Monthly Archives: November 2013

Tab Colors in iTerm2 v1.0

Version 1.0 of iTerm2 for OS X was recently released. They removed one of my favorite features: tab coloring. You used to be able to right click on a tab to change its color. For example, I changed the tab with my ssh connection to our production server would be red and the tab with the ssh connection to our test server would be green.

I looked into it, and there is a way to set the tab color from the command line itself. This turns out to be much more helpful because I can add the following lines to my bash profile:



alias ssh-dev="tab-green; ssh ksnyder@dev.example.com"
alias ssh-prod="tab-red; ssh ksnyder@example.com"

Now each time I want to ssh to the dev server, the tab changes to green before the ssh begins. Same for production with a red tab.

The full tab coloring script I created is below. I just threw it into ~/.bash_profile.


# iterm coloring
function tab-color() {
if [[ $# == 1 ]]
then
# convert hex to decimal
hex=$1
if [[ ${hex:0:1} == "#" ]]
then
# strip leading hash sign
hex=${hex:1:6}
fi
if [[ ${#hex} == 3 ]]
then
# handle 3-letter hex codes
hex="${hex:0:1}${hex:0:1}${hex:1:1}${hex:1:1}${hex:2:1}${hex:2:1}"
fi
r=$(printf "%d" 0x${hex:0:2})
g=$(printf "%d" 0x${hex:2:2})
b=$(printf "%d" 0x${hex:4:2})
else
r=$1
g=$2
b=$3
fi
echo -ne "\033]6;1;bg;red;brightness;$r\a"
echo -ne "\033]6;1;bg;green;brightness;$g\a"
echo -ne "\033]6;1;bg;blue;brightness;$b\a"
}
function tab-red() { tab-color 203 111 111; }
function tab-green() { tab-color 6cc276; }
function tab-yellow() { tab-color "#e8e9ac"; }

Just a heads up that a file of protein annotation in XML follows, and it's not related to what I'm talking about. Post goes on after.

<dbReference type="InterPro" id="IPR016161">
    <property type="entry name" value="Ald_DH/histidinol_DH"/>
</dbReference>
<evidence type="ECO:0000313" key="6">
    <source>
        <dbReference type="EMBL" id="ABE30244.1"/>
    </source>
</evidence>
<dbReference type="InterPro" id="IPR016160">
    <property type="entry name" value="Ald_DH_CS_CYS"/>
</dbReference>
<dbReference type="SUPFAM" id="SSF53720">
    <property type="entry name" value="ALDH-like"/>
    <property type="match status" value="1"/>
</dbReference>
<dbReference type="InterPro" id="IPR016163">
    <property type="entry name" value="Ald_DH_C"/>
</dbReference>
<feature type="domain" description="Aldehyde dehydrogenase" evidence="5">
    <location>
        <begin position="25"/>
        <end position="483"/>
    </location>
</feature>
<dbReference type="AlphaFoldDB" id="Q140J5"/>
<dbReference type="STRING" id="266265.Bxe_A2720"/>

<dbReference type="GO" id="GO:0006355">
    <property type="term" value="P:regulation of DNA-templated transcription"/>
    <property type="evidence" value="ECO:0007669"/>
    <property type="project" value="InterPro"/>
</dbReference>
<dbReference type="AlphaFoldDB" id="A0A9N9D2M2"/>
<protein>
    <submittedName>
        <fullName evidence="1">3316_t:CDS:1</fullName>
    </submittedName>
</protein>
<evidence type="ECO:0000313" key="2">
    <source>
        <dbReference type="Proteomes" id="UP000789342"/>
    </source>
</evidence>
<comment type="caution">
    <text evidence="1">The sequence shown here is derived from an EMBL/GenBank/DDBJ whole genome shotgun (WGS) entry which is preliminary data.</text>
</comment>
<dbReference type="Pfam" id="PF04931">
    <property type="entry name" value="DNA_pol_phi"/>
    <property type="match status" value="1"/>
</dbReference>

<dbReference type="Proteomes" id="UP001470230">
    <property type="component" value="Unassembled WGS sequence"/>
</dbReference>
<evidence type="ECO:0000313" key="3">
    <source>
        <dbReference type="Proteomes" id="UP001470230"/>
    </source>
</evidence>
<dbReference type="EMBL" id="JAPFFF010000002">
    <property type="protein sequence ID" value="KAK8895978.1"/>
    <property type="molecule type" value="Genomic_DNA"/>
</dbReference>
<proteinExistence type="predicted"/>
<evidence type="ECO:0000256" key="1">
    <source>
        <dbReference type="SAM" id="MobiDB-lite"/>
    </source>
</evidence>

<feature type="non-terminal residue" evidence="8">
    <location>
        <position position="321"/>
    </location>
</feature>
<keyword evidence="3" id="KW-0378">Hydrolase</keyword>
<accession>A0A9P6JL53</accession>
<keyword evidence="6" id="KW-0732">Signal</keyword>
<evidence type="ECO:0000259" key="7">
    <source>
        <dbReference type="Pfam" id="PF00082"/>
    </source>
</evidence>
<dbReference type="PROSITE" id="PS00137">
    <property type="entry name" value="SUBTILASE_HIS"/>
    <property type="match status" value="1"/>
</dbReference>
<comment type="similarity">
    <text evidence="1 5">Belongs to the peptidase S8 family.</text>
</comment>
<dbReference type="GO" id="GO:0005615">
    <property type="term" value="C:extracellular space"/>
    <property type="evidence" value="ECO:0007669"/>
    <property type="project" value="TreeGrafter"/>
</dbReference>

function tab-blue() { tab-color 6f8ccc; }
function tab-purple() { tab-color a789d4; }
function tab-orange() { tab-color fbbc79; }
function tab-white() { tab-color fff; }
function tab-gray() { tab-color c3c3c3c; }

Note that the tab-color function accepts colors in rgb, 6-character hex codes and 3-character hex codes.

Edit: It appears that this functionality was restored in April 2014. Thanks! 7/22/2014

Creating an API Endpoint in WordPress

It turns out that creating an endpiont for an API in WordPress is super easy. Use cases for such a plugin include:

  • Add new posts from an external application
  • Request data from WordPress such as a feed of latest posts



query_vars['pagename'] == 'my/endpoint' ) {
require_once( __DIR__ . '/my/endpoint.php' );
}
}, 0 );

I’ve tested it in version 3.7. The parse request hook was added in WordPress 2.0 so theoretically it should work back to version 2.0.

If you have several endpoints, you may want to test $wp->query_vars['pagename'] with a regex or against an array of endpoints.

Be sure to make your endpoints secure. The plugin I created has a table of known API logins and password. The connection is initiated on the WordPress side on the plugin’s settings page and an API login and password is stored in the table to authenticate incoming requests.